Living with people is like cleaning out your fridge. It’s all about compromise.
In our house, the ceremonious purging of our refrigerator is an affair, a debacle of debates of expiration dates and “does this smell edible?” It is also an inconsistent monthly — bi-monthly if we are feeling particularly adventurous — event. On these holidays, heard in the hobbit kitchen are: sounds of disgust, laughter and a serious discourse on maximizing space, a consensus that the Brita Filter can, indeed, go unrefrigerated … in order to make room for more beer. I mean, replacing water with alcohol has been done before, so in a way, we are practically replicating something holy. We are a religious house, indeed.
The first week we lived in our house, the fridge was full of rotting food. Yes, in a way, it was an omen. Things in the beginning — as you may remember from my previous articles — were a little rough with food wars, sleeping (or lack of sleeping) rituals, critters and oh, that pesky, this-house-is-falling-apart-around-us thing. In the first semester, we discovered rotting vegetables in the drawers, which we each, in turn, threw out without disclosing. We raged silently about the dwindling level of Parmesan cheese that mysteriously disappeared after only a handful of our own uses but retaliated by snagging a smackerel of someone’s something else. Created a warped sense of justice. Left passive-aggressive notes. Rearranged with reckless abandon to make room for our own items.
As time passed, we learned to work with what we had. We waged a marginally successful war against mice, labeled our food, worked out sleeping situations and for the most part, discovered a sense of each other’s space. Even in the fridge. The too-tiny-for-necessities-and-cheap-alcohol fridge in which we each, unofficially, eventually claimed a space that was our own. A hobbit fridge for our hobbit house. We’ve managed to make it work. When the fridge is overflowing, unmanageable, unlivable, eventually something has to be done.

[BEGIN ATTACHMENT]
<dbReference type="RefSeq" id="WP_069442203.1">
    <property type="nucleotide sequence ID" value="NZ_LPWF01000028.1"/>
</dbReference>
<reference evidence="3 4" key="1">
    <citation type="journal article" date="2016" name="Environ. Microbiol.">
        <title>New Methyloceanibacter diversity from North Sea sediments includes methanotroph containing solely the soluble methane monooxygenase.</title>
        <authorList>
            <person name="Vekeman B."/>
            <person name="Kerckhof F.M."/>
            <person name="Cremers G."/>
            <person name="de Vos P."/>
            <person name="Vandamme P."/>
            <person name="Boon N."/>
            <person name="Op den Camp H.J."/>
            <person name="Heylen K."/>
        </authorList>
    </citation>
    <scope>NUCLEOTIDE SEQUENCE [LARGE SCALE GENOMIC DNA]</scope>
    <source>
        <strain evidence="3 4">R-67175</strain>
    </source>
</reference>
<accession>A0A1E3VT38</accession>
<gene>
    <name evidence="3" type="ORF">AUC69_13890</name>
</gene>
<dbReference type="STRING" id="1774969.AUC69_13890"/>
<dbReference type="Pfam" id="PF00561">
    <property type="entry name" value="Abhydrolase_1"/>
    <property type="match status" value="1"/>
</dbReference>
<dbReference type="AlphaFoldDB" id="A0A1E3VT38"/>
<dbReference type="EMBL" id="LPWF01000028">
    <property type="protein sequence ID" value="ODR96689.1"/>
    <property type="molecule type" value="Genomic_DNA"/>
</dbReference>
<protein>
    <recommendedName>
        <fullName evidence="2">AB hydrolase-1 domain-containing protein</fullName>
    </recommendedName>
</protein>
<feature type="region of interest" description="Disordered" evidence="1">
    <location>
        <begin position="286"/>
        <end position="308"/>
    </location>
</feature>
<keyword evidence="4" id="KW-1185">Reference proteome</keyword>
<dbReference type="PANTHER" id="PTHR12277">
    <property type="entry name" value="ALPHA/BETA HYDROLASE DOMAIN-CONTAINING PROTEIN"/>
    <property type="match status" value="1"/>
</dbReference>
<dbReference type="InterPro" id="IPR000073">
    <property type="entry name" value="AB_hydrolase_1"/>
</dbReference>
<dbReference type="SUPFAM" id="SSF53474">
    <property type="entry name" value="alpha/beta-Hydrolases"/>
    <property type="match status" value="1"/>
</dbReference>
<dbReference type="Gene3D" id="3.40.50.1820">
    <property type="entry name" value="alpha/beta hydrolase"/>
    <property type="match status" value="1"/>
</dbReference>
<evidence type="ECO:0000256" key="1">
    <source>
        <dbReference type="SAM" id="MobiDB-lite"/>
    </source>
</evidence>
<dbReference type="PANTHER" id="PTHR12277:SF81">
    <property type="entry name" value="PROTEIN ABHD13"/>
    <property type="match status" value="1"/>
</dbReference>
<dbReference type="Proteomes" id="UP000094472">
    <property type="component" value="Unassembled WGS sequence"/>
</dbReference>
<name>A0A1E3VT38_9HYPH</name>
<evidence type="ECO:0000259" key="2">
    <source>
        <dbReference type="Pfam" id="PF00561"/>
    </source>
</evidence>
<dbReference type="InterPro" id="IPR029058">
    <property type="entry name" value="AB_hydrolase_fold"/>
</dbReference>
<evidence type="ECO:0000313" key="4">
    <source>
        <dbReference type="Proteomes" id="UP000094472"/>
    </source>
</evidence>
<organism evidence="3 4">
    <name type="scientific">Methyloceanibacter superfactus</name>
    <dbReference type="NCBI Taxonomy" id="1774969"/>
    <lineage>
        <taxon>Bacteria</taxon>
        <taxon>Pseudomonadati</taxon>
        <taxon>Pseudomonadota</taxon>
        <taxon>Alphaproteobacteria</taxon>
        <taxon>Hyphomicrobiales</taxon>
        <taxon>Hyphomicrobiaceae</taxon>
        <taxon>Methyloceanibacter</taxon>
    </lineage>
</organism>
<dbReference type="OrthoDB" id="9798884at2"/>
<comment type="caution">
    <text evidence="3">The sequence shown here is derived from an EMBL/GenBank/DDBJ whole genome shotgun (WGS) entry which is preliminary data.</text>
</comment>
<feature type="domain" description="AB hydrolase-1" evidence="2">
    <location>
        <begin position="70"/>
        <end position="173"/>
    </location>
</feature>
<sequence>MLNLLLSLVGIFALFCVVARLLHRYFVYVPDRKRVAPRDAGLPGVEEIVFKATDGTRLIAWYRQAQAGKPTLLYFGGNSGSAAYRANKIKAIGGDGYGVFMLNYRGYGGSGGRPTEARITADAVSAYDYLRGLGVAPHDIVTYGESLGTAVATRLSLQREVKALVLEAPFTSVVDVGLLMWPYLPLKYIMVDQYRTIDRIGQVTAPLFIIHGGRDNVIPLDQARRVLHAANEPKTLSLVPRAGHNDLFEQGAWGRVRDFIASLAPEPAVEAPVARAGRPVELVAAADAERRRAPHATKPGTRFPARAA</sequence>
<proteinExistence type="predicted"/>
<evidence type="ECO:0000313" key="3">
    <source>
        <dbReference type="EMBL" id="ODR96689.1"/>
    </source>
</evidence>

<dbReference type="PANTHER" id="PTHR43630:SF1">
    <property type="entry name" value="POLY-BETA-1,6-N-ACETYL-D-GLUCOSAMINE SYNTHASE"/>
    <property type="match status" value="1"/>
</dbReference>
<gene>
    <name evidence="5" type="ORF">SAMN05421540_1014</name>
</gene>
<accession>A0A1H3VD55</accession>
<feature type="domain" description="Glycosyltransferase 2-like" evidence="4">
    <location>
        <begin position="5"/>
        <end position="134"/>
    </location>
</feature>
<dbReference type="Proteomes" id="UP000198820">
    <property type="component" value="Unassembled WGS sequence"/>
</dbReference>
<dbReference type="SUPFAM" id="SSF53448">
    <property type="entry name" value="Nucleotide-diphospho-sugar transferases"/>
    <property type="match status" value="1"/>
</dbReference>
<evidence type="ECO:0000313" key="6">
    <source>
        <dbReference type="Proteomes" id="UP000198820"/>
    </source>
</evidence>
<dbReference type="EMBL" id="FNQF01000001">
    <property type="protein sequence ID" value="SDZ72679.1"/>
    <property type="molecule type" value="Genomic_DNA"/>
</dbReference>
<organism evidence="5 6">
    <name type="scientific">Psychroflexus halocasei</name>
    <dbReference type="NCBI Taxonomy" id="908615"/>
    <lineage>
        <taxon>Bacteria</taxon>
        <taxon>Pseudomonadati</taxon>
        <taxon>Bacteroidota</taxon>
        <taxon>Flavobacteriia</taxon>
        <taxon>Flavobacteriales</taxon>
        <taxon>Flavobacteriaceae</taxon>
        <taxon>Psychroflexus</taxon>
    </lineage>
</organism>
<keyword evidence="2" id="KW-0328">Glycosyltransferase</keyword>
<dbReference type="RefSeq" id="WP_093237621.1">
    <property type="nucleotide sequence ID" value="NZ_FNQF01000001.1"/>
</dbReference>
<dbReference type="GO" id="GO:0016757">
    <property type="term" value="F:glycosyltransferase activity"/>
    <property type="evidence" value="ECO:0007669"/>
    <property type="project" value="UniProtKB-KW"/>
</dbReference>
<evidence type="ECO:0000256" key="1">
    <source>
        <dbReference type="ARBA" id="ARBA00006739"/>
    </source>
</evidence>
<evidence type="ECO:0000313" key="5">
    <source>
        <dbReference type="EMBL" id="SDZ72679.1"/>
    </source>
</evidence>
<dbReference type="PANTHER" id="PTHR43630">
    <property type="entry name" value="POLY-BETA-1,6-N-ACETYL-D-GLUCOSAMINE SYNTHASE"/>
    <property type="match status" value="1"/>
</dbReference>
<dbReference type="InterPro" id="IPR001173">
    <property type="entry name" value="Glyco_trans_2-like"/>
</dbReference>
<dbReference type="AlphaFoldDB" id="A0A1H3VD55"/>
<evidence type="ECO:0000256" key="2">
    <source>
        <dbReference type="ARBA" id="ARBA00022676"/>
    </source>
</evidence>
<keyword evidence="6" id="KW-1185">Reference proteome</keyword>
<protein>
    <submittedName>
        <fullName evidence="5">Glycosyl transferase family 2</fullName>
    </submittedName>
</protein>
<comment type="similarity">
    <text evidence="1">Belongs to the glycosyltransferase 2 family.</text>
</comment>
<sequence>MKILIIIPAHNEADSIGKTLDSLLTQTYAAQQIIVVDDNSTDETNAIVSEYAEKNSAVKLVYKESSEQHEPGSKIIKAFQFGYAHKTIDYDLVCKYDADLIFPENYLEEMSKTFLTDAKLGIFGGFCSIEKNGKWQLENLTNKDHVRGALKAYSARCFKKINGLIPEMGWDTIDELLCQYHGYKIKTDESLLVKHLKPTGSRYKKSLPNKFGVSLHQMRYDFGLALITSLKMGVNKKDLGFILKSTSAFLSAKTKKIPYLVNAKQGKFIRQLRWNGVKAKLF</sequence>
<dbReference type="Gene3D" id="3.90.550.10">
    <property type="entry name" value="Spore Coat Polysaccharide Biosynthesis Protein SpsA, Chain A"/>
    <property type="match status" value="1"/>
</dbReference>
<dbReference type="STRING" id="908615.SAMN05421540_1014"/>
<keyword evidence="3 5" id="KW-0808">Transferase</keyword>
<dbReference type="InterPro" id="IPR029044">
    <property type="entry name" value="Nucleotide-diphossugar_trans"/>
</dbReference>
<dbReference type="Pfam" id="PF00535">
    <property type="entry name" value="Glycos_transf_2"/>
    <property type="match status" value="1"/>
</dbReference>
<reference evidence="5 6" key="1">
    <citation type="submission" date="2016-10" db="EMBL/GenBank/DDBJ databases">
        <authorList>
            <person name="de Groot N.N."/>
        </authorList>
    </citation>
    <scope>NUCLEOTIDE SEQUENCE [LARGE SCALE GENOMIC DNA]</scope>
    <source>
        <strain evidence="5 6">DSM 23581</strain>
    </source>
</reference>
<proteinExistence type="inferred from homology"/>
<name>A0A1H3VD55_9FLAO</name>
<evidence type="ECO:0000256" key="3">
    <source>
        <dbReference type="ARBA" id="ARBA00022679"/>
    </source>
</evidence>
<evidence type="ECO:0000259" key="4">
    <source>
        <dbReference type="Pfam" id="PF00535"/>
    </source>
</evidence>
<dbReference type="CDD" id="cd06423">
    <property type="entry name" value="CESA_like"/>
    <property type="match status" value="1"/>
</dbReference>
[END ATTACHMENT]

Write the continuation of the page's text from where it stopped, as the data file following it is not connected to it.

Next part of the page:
Ok, so we aren’t exactly the most organized bunch as a house of self-proclaimed arteeeests. It may take us longer to address issues head-on. We may leave bean sprouts at the back of the fridge for ages, whisper about the rotting bean sprouts’ presence behind the bean sprouts’ back, until finally blurting out that “The bean sprouts are a problem!” Then, it turns out, the apologetic owner of the bean sprouts wasn’t aware. And then the bean sprouts are no big deal, really. Easily discarded. Easily replaced. Then we parley over salvable leftovers versus the beginnings of a new civilization of green fuzzy creatures. We’ve tried our best to compromise and converse, even if it is a slimy, uncomfortable business.
As I approach my final weeks as a college student and final months as a tenant, the fridge is looking pretty good. Considerably more contained, organized, still primitive but relatively fresh, no odorous remnants of the previous tenants’ “present.” But soon someone else’s stuff will occupy my spot in the fridge. After all, I’m the jerk that is graduating early. Though I will not miss the cave crickets and the broken … everything, I will miss my space in the hobbit house and most especially the lovely, (crazy), kindhearted friends I shared it with.